Uber to pay $20-M to settle charge it misled drivers in US
SAN FRANCISCO, USA – Uber has agreed to pay $20 million to settle charges that the ride-sharing company exaggerated claims about driver pay and new car financing, US regulators said on Thursday, Jan 19.
The money paid by San Francisco-based Uber Technologies will be used to provide refunds to affected drivers in the United States, according to the Federal Trade Commission.
"Many consumers sign up to drive for Uber, but they shouldn't be taken for a ride about their earnings potential or the cost of financing a car through Uber," FTC bureau of consumer protection director Jessica Rich said in a release.
An FTC complaint accused Uber of exaggerating income potential in certain cities to attract new drivers, and making the terms of its vehicle-financing program appear more attractive than they were.
Uber had claimed that uberX drivers' median annual incomes topped $90,000 in New York and $74,000 in San Francisco, when the actual amounts came to $61,000 and $53,000 respectively, the FTC said.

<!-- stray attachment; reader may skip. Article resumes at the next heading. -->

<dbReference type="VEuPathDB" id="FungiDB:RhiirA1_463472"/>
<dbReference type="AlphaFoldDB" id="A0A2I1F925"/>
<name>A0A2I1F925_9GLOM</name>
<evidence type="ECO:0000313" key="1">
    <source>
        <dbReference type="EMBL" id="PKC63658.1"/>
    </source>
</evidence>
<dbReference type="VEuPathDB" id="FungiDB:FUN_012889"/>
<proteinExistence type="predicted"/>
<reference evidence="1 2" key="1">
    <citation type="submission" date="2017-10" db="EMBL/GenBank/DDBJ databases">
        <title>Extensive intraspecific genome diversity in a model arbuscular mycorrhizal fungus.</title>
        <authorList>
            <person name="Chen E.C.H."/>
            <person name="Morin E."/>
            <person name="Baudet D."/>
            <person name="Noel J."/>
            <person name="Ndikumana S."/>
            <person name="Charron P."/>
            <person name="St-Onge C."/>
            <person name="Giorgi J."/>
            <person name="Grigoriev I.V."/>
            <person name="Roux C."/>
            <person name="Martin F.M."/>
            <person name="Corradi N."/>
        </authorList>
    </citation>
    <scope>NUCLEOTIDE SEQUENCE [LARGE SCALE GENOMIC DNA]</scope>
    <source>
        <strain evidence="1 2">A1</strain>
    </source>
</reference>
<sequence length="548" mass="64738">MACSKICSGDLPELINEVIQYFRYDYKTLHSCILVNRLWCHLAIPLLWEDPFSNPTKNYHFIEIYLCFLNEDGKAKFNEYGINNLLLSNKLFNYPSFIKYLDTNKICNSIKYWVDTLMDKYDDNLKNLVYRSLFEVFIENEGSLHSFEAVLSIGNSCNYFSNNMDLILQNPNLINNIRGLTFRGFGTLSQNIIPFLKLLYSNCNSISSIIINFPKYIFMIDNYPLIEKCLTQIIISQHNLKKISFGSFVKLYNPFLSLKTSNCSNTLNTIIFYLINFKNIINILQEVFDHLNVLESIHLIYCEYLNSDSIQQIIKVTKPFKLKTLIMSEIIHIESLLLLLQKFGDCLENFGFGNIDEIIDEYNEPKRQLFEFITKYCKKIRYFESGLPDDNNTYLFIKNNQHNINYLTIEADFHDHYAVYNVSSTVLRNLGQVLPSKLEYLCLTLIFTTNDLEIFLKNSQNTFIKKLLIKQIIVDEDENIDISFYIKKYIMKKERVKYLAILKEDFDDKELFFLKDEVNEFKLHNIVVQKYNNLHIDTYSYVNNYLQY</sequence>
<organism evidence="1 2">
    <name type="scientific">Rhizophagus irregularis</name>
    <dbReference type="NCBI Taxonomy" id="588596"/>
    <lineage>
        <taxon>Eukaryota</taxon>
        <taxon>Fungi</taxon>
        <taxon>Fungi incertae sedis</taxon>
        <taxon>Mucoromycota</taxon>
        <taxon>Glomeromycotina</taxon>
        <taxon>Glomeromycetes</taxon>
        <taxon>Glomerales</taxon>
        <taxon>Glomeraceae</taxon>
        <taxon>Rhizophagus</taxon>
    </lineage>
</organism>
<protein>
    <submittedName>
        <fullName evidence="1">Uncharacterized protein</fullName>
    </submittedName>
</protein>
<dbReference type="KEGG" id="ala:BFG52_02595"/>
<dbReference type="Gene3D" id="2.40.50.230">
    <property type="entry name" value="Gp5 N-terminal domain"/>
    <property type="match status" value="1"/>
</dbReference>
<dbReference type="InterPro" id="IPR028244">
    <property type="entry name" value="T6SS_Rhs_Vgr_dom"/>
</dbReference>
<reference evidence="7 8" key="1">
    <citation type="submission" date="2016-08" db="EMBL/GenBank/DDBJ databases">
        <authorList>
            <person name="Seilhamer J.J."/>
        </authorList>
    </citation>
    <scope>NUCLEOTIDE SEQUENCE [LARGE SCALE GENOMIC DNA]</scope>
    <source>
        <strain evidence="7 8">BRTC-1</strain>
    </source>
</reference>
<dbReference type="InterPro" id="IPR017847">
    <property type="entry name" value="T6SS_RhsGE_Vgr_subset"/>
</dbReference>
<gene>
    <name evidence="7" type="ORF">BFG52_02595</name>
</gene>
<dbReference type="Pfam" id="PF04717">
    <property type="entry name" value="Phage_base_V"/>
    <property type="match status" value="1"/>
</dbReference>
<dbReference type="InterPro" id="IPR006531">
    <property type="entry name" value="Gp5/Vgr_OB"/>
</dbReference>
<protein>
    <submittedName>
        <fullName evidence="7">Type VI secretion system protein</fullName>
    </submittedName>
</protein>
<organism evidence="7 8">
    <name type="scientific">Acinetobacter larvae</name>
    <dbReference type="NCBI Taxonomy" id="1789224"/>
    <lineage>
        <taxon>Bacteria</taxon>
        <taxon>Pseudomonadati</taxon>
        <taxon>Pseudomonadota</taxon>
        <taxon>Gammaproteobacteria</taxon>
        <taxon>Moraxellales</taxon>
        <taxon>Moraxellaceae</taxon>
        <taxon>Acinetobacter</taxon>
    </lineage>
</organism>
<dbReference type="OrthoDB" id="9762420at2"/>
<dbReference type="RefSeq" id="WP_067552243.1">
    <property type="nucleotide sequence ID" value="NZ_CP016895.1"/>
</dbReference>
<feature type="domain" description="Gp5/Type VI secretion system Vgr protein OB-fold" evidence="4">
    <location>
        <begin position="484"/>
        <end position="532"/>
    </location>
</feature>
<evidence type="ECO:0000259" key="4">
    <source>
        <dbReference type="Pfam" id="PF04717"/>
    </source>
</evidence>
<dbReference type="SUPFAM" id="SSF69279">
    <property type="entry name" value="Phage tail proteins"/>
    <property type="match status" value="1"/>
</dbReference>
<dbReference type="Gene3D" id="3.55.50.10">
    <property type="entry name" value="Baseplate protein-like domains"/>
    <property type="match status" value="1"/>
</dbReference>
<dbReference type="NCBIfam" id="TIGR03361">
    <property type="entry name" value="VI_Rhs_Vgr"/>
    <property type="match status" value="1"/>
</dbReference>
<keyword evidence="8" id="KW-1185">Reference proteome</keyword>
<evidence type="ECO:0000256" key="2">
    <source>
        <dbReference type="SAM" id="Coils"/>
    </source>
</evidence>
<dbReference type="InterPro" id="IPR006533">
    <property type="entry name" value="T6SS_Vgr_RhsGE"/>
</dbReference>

The complaint also contended that while Uber claimed that its Vehicle Solutions Program provided the best financing options available, drivers received worse deals on average when it came to interest rates and leasing terms.
While negotiating the settlement, Uber held firm that its approach to calculating incomes differed from the FTC's, saying the company had no intention of deceiving prospective drivers.
Uber has recently stopped using an outside partner for financing vehicles in favor of an in-house program to better oversee the process.
"We're pleased to have reached an agreement with the FTC," an Uber spokeswoman said in an email response to an Agence France-Presse inquiry.
"We've made many improvements to the driver experience over the last year."
Along with having to pay $20 million, Uber is barred from misrepresenting driver pay or terms for the financing of leasing vehicles, according to the FTC.
Drivers' advocates welcomed the settlement.
"The reality of being a ride-sharing driver is a far cry from the rosy picture these apps describe," said Jim Conigliaro, founder of the Independent Drivers Guild, which says it represents 45,000 Uber drivers in New York City.
"It is encouraging to see the FTC take them to task and refund drivers." – Rappler.com